Streets Of Willow Toyo Proxes R888 Tire Test

R888_edited-1Finding a general-purpose DOT track tire that can do it all is a struggle. Inevitably compromises have to be made to accommodate the needs of a vehicle — either wear rates on the morning commute, traction in the dry, or traction in the wet. What if we told you a happy medium does exist and has been thoroughly vetted by pros and Joes alike.

Enter The Toyo Proxes R888

The tire to fit the bill on this occasion is the Toyo R888, a DOT-legal semi slick tire that bridges the chasm between full-race slicks, and wet-weather or traditionally grooved street tires. Originally introduced to improve upon the venerable old RA1, the R888 features design and construction to echo the success of this favored tire, while offering different features.

“We built this next-generation DOT competition tire for drivers who know what it means to really push a car.” according to Toyo’s website. The revolutionary design of the R888 is unlike the previous incarnations of wet and dry weather track tires but features identifiable technology and influences.IMG_2885

According to Drew Dayton of Toyo, “We developed the Proxes R888 100-treadwear DOT competition tire to have an optimized casing and tread design to maximize dry performance without losing wet traction. It has been designed for use in road racing, track-days and high performance driving schools.” The R888 is clearly billed to be a sticky tire with an advertised 100-treadwear rating but retains the safety and security needed to pass stringent DOT regulations.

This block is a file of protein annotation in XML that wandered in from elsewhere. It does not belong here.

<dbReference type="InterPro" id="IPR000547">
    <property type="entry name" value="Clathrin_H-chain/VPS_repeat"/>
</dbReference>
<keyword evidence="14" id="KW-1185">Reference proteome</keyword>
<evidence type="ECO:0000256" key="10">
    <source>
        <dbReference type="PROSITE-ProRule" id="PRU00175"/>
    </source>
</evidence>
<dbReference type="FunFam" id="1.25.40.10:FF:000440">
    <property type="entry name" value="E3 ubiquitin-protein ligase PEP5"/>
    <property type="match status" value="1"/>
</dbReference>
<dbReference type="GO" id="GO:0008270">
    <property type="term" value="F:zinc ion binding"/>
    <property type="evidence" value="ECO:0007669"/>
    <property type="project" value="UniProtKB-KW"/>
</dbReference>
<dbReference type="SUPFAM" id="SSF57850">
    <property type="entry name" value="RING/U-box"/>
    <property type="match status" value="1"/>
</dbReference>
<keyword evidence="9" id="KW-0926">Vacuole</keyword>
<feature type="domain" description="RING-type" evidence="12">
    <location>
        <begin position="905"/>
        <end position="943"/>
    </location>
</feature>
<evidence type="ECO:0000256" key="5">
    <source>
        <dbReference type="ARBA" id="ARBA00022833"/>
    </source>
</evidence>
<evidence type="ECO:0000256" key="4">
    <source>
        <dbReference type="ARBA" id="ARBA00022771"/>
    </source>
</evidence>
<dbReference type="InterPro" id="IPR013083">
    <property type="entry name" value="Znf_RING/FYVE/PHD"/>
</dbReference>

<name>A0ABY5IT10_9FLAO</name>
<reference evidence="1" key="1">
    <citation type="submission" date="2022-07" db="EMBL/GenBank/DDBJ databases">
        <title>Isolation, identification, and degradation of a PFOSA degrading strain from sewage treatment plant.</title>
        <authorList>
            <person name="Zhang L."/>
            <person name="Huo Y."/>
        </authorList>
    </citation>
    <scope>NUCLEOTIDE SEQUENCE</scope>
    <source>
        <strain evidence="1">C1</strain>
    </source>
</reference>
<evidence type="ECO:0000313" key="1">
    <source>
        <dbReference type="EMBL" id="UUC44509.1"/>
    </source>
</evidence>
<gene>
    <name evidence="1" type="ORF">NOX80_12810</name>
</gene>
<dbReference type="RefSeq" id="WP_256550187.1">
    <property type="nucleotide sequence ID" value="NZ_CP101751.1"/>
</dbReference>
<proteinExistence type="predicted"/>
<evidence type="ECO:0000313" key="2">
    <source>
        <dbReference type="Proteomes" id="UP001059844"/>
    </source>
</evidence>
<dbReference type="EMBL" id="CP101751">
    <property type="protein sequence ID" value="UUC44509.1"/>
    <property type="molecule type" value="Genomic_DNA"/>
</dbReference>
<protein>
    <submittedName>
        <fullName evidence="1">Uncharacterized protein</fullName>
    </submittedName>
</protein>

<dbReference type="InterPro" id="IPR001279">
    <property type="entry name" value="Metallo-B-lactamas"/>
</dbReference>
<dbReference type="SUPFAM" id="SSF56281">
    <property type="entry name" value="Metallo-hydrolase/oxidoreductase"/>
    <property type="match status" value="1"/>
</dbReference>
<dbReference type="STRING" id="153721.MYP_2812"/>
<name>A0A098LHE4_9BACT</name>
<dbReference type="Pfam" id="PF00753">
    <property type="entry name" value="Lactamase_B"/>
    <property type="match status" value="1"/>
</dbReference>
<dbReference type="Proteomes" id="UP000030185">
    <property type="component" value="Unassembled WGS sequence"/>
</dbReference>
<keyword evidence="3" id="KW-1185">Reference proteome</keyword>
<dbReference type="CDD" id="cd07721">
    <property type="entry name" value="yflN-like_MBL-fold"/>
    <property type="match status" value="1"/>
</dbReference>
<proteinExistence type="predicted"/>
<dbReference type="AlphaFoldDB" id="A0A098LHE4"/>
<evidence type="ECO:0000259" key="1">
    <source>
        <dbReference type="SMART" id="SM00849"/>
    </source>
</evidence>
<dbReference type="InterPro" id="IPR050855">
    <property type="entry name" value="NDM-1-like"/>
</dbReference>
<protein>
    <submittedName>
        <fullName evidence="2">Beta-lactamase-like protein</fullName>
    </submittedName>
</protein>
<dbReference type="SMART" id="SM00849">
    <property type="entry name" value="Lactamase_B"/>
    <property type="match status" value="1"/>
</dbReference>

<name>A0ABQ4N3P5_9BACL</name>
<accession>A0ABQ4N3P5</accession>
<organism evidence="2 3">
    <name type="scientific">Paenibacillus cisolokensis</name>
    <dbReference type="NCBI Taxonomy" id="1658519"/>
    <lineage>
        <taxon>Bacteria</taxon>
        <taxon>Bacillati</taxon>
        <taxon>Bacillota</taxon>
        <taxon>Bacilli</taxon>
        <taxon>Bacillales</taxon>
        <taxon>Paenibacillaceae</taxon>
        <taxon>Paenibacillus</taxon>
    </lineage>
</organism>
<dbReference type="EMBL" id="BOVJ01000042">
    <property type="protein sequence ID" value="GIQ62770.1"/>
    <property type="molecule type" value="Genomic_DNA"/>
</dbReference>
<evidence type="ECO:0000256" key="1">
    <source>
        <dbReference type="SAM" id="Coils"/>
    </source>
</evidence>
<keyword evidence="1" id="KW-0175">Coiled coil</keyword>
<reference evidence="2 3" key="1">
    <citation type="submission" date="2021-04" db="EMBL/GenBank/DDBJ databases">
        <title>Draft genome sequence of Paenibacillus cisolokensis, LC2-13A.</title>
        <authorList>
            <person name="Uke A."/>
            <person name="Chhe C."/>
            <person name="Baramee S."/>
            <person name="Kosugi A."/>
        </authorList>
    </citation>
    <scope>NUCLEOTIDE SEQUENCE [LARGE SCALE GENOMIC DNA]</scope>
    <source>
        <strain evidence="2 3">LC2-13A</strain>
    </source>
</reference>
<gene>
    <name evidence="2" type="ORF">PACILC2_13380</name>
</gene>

Construction

2015-09-25_23-18-51The cross-section of a tire is a far more advanced composite of rubbers, belts, cord and other structural members than many people realize. Tires are not simply poured into a mold and ejected. The engineering involved with creating a lasting and successful design delves into materials science — of course, but also fluid dynamics and physics as road surfaces influence the response of the tire, and fluids are evacuated under the contact patch through strategic grooves.

  • Continuing his explanation of the R888, Dayton detailed, “The key features of its design include:”
  • V-shaped tread pattern to shed water and enhance wet traction control
  • A stiffer bead construction and wider tread width, which enables the Proxes R888 to generate more corning force with less heat degredation
  • It has a spiral-wound cap ply in order to maintain uniformity at varying speeds and conditions
  • A semi-slick shoulder area helps improve steering response
  • Steel wire reinforced sidewalls

Comparing To The Past 

IMG_2884The old version of the RA1 was a much loved option for racers, when Toyo opted to reprioritze the design so became the R888. Not without reason — the Proxes R888 features beneficial features to eclipse the feeling of loss many racers experience longing for their old shoes. According to Dayton, “It has a continuous center contact area which increases its braking performance and feel compared to the Proxes RA1.”

By locating the V-shaped tread at staggered intervals and eliminating any tread-lug design there is always a slick strip of rubber making contact down the longitudinal centerline of the tire. This uninterrupted patch lends itself to the aforementioned braking performance. Additionally, racers wishing to control the tread depth and weight of the R888 have the option of shaving the cap to maximize dry-weather performance.

Optimal Conditions

Like any performance tire the Toyo Proxes R888 has a prescribed ideal operating range in terms of temperatures and pressures. Unlike the typical street tire that does not improve in performance has friction-generated heat builds in the tire track tires require a little coaxing to warm up and attain their optimal traction.